Outside, the screaming continued. It felt louder now that he was all alone. For the first time in his life he began to feel pain. It occurred to him that pain must come when something was lost. The voices outside fed on that pain, and the veins in his head pulsed as the screaming cleaved into his brain.
In desperation, he tried to go to sleep but could not. In the end he sat on the floor against the wall and watched his mother. He wondered if this was how she had felt before giving birth to him. Was being alone with no knowledge of anyone else different from being alone after losing someone?
A deep, deep agony began to crawl inside of him at that moment. A dark bird laid a twisted egg inside his heart. This egg hatched and out slithered a black maggot with a thousand legs. This maggot feasted on his flesh from the inside and grew wet, fleshy wings of its own. It flew up out of his heart and into his throat, and suddenly Timothy felt like he couldn’t breathe anymore.
It hurt him so to see his mother’s dead body. Something had to be done about that.
Reaching over, he grabbed the remote from the edge of the couch.
Pointing it forward, Timothy turned off the television.
The effect was instantaneous. A loud popping noise filled the apartment, and everything including the corpse of his mother was plunged in darkness. He went from being able to see very little to being able to see nothing.
And in that very same moment, the screaming stopped.
It was utterly petrifying. The complete and absolute silence gripped him like a vice. The black maggot roosting in his throat began to thrash about, tearing at him from the inside. Timothy curled around himself, trying to contain it, but felt so wrong, everything felt so wrong. The screaming had stopped and it terrified him more than those wails of agony ever had. Something more terrifying than the most terrifying thing had come.
Timothy’s breaths came in ragged gasps. He clawed at his throat and clutched his ears. He writhed in agony, but at nothing, he was in agony because now there was nothing. Tears streamed from his eyes and he vomited, and he could hear his stomach shrieking at him for the first time in his life.
It hurts it hurts it hurts it hurts…
Timothy couldn’t take it anymore. He leapt to his feet and ran to the window by the now dead television. The windows did not open so he drew his arm back and hurled the remote.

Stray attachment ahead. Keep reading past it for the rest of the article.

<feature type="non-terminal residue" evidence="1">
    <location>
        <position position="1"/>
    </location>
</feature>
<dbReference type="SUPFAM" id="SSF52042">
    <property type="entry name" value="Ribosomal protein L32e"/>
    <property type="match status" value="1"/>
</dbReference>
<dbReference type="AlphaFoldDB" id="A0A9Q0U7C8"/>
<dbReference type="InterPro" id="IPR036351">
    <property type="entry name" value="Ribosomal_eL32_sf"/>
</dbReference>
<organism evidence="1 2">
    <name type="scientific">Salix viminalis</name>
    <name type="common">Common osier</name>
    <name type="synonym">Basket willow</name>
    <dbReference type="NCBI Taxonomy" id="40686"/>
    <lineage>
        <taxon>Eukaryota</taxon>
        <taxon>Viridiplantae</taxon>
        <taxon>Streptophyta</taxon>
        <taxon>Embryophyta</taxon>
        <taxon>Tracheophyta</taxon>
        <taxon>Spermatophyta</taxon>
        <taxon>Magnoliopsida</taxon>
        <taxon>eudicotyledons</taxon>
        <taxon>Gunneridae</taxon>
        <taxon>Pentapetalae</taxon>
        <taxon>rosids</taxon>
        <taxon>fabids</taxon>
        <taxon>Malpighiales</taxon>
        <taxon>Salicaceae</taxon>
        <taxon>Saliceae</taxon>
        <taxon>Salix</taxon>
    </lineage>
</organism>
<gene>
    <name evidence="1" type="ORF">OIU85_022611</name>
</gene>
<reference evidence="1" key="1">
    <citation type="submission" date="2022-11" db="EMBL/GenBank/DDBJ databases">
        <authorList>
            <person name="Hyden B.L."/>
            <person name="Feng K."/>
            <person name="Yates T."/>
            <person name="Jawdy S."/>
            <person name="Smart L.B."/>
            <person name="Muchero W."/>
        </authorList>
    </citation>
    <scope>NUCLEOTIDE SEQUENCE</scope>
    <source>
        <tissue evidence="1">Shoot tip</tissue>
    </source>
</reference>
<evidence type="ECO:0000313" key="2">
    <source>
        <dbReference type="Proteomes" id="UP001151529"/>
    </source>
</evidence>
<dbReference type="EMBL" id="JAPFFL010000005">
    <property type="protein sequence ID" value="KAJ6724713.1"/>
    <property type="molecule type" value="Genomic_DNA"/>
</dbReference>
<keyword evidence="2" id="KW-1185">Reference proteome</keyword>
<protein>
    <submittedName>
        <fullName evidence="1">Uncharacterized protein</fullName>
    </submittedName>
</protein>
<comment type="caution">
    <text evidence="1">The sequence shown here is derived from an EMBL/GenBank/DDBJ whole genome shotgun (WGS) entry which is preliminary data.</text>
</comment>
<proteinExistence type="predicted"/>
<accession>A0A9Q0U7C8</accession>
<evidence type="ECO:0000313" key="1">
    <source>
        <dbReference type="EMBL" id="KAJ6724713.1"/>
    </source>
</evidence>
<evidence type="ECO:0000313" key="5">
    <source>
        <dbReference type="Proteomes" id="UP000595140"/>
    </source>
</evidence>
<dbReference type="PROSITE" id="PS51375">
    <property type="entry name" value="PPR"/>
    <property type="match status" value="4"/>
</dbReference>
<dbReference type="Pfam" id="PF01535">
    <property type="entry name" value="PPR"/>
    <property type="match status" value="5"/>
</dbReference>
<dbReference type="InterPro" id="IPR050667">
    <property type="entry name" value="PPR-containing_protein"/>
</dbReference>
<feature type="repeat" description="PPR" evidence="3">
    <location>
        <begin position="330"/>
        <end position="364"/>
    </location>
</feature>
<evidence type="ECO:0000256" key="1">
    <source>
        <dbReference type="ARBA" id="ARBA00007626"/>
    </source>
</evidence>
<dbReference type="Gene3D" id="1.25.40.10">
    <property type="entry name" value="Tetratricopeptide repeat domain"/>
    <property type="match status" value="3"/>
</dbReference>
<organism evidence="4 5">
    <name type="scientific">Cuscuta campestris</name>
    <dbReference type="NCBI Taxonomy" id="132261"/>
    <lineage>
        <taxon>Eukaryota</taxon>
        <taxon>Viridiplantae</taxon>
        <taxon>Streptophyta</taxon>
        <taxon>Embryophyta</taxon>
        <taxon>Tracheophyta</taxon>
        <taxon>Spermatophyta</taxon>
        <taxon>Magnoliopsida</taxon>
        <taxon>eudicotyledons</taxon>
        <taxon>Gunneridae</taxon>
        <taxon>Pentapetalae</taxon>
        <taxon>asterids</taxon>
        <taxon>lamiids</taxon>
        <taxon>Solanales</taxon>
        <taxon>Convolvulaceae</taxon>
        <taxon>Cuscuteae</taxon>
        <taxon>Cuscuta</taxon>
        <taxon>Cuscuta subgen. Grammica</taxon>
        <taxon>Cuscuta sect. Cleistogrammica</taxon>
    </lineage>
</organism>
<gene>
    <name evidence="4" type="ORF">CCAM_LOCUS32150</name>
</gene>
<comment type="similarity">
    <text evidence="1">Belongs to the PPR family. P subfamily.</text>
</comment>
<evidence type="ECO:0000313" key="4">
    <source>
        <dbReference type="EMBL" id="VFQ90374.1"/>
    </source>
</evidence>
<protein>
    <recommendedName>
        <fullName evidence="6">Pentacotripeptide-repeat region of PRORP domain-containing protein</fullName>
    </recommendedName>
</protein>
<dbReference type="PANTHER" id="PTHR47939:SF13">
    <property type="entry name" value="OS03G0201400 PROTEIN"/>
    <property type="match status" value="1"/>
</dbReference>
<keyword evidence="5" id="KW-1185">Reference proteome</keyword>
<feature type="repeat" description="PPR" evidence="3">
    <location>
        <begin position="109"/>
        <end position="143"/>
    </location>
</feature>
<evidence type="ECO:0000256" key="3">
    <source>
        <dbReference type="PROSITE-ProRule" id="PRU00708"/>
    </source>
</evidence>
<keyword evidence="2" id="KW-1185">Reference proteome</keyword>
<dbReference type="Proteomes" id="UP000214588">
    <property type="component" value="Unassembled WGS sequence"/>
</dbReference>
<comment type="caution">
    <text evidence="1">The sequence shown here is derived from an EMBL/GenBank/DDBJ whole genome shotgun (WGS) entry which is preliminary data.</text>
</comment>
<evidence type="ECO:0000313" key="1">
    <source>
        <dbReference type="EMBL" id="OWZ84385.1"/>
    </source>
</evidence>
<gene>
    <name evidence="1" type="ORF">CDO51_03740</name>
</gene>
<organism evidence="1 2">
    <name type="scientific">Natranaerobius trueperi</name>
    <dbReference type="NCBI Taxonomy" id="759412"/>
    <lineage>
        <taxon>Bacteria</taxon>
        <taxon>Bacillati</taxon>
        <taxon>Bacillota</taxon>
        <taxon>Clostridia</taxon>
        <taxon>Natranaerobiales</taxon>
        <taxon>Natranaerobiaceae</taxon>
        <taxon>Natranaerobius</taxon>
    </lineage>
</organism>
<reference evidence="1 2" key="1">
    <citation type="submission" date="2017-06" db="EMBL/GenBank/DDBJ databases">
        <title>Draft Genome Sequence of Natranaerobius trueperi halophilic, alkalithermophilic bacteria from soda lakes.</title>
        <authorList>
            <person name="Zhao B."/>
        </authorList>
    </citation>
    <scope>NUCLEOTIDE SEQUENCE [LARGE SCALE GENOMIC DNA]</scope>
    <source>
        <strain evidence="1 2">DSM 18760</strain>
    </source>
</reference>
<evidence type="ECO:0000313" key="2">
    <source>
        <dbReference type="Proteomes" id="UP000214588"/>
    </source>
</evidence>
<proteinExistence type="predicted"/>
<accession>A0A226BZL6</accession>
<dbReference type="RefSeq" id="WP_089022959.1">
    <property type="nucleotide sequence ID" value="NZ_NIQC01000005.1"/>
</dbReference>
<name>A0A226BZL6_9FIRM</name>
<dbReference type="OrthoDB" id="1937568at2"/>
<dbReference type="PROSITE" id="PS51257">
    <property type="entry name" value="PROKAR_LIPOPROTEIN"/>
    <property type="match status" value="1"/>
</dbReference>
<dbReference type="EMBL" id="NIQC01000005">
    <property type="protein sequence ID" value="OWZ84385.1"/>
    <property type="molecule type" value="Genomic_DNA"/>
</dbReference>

It smashed through the glass, a maelstrom of shards blowing out and disappearing into the darkness. Timothy rushed forward and gripped the windowsill with all his might, jagged glass teeth sinking into his fingers and drawing black blood.
Drawing in a deep breath, Timothy leaned as far out of the apartment as he could and screamed. He screamed and screamed until his throat tore itself open and he could no longer speak, and even then he screamed, because he knew that now he had started he could never stop. Tears continued to stream down his face, but they were tears of joy, because now things were back to the way they had always been. Everything was back to normal.
As long as he kept screaming, and never turned to see the corpse sitting behind him, silence did not exist.
Right. So this is where I’ll be writing a lot of random one-shots and posting them, mostly so I can have everything in one place. I do believe many of my ideas deserve to be explored, but I don’t have the luxury of writing a full story for all of them (nor do I want to).
As for the nature of this particular fragment, those who know me are probably aware that my writing is not generally this abstract, so maybe this isn’t the most representative piece I could have started with. But this will be purely chronological, and each fragment is dated according to when it was written, to keep track of my thoughts evolve over time. So we’ll see where this takes us